Bay pilots press effort to boost power in port

Proposed legislation to add docking control opposed by shippers

March 20, 2000|By Thomas W. Waldron and William F. Zorzi Jr. | Thomas W. Waldron and William F. Zorzi Jr.,SUN STAFF

Maryland bay pilots, who normally make their living guiding oceangoing vessels through the Chesapeake Bay, are mounting an aggressive State House campaign to expand their already considerable hold on the port of Baltimore.

Backed by an impressive contingent of lobbyists, the pilots are seeking a change in state law that would ultimately give them monopoly control of piloting and docking work in Maryland -- from Norfolk, Va., to Baltimore.

Opponents say the measure is designed to increase business and income for the state's 58 bay pilots, who earn handsome salaries approaching $200,000 a year for part-time work.

"This is about greed; this is about power and money," said a legislator who asked not to be identified.

But the bay pilots say the bill establishes a fair licensing system for all pilots operating on the bay, one focused on safety concerns raised by federal authorities.

"Our issue is safety and accountability -- maintaining a safe, efficient and reliable piloting service," said Michael R. Watson, president of the Association of Maryland Pilots.

The pilots are skilled mariners who board cargo ships and guide them through the 158-mile trip up the Chesapeake Bay to Baltimore. At the Francis Scott Key Bridge, another kind of pilot, one of the state's 10 docking masters, takes over the ship and guides it with the aid of a tugboat to a port berth.

The legislation, which has been embraced by both the bay pilots and the docking masters, would essentially merge the two groups under the auspices of the bay pilots association.

Senate passes bill

The bill -- which cleared the Senate last week and is pending in the House of Delegates -- has created an uproar in the Baltimore maritime industry, sparking impassioned testimony and angry words.

In the long run, port officials and others worry that the bill will give too much power to the bay pilots -- a group both respected and disliked by some in the harbor community because of the control they can exert over port shipping.

Shippers and state transportation officials oppose the bill, predicting that it could drive up costs here, potentially driving business away from the port.

Also battling the pilots are tugboat operators worried about losing income and control of their operations, and docking trainees who fear being shut out of a waterfront career.

Even so, several legislative leaders support the bill -- testament to years of groundwork by the bay pilots, who have sprinkled campaign contributions to key lawmakers and whose leaders have worked to develop relationships in Annapolis.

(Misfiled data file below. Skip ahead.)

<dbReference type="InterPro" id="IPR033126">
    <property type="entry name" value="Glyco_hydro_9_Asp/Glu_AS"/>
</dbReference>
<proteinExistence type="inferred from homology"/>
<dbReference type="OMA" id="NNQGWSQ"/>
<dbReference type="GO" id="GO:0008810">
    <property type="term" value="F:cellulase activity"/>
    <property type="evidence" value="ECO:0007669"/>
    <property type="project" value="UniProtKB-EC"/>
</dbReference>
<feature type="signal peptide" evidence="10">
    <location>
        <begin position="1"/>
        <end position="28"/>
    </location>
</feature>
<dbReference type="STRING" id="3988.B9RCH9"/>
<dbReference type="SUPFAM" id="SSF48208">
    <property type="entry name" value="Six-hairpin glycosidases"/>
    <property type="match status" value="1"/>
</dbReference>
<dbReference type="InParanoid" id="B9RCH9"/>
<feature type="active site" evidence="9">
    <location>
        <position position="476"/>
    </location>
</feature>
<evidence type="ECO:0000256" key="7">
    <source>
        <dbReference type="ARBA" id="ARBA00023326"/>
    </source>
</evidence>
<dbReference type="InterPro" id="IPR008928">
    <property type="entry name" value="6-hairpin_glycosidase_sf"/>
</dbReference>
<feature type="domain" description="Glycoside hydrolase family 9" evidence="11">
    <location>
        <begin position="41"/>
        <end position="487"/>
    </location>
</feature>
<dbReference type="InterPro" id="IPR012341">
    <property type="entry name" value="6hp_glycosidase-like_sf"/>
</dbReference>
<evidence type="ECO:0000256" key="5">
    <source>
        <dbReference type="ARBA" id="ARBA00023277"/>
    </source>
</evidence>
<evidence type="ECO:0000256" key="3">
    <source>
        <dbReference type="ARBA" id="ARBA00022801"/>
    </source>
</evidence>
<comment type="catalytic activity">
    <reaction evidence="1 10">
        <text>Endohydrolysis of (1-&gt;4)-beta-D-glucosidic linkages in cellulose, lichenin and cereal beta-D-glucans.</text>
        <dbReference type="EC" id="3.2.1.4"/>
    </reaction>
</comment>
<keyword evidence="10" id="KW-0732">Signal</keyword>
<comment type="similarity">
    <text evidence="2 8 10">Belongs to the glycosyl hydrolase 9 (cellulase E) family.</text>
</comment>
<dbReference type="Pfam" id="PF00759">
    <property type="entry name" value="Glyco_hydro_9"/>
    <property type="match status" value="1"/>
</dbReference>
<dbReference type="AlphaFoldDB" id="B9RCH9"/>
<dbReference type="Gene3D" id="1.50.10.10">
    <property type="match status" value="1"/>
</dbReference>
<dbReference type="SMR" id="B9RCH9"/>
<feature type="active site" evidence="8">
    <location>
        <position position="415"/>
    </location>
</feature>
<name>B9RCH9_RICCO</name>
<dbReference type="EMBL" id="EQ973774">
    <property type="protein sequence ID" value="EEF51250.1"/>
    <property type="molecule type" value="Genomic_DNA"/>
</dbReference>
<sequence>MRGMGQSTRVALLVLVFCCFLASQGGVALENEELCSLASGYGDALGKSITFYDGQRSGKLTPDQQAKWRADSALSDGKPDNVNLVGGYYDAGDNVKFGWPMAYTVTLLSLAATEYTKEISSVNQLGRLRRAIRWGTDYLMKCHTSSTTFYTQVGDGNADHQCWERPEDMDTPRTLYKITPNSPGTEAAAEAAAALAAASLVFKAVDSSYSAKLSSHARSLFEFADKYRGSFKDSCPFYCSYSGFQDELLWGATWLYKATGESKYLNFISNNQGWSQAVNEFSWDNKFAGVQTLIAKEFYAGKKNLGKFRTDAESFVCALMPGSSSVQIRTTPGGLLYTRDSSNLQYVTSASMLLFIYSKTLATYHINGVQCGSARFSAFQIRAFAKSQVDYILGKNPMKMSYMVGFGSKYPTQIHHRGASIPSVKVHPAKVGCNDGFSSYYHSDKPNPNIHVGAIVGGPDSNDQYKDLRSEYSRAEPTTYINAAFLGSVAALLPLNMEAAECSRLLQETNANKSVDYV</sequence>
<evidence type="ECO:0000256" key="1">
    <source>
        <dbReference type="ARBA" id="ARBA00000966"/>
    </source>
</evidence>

The battle is the latest of many over Chesapeake piloting that have been played out in the State House. The General Assembly established a state pilots board in 1787 to oversee those who practiced the "art of piloting in Chesapeake bay and the rivers thereof."

The current legislation was prompted by a directive from the U.S. Coast Guard that Maryland's docking pilots must be regulated by state or federal authorities.

After resisting for two years, the docking pilots -- who say they earn 15 percent less than bay pilots -- agreed this year to embrace an approach pushed by the bay pilots: to have the State Board of Pilots also regulate and license docking masters.

`Most logical place'

"We got to go somewhere, and the Board of Pilots is the most applicable, most logical place to go," said Leciel "Lee" Lowery, vice president of the Association of Northern Chesapeake Docking Pilots.

While the legislation makes clear that current docking pilots would be able to continue practicing their trade, the bill lays the groundwork for the bay pilots association to determine who would be able to do docking work, say many observers.

Critics point out that the pilots board is heavily dominated by bay pilots, who hold four of the panel's nine seats. Under the Senate-passed bill, the board would expand to 10 seats, with as many as five held by the pilots.

Because of that, as well as other provisions of the bill, the legislation appears over time to give the bay pilots association control over who would be trained and licensed as docking pilots.

"This is a power grab by the bay pilots to take over and monopolize the docking operations in the port of Baltimore," said Bruce C. Bereano, lobbyist for three tugboat companies in the port that are fighting the bill. "This is all about money."

Shipping companies who use the port say they fear that giving the bay pilots control of docking masters will drive up harbor costs.

Because three tugboat companies currently compete for business, their rates are kept in check, port officials say.

"It's going to increase costs coming into Baltimore," said Gene Johnson, general manager of China Ocean Shipping Co., one of the port's biggest shippers.

Loss of business feared

That assessment is shared by Maryland port officials, who fear that cost increases will drive business to other states.

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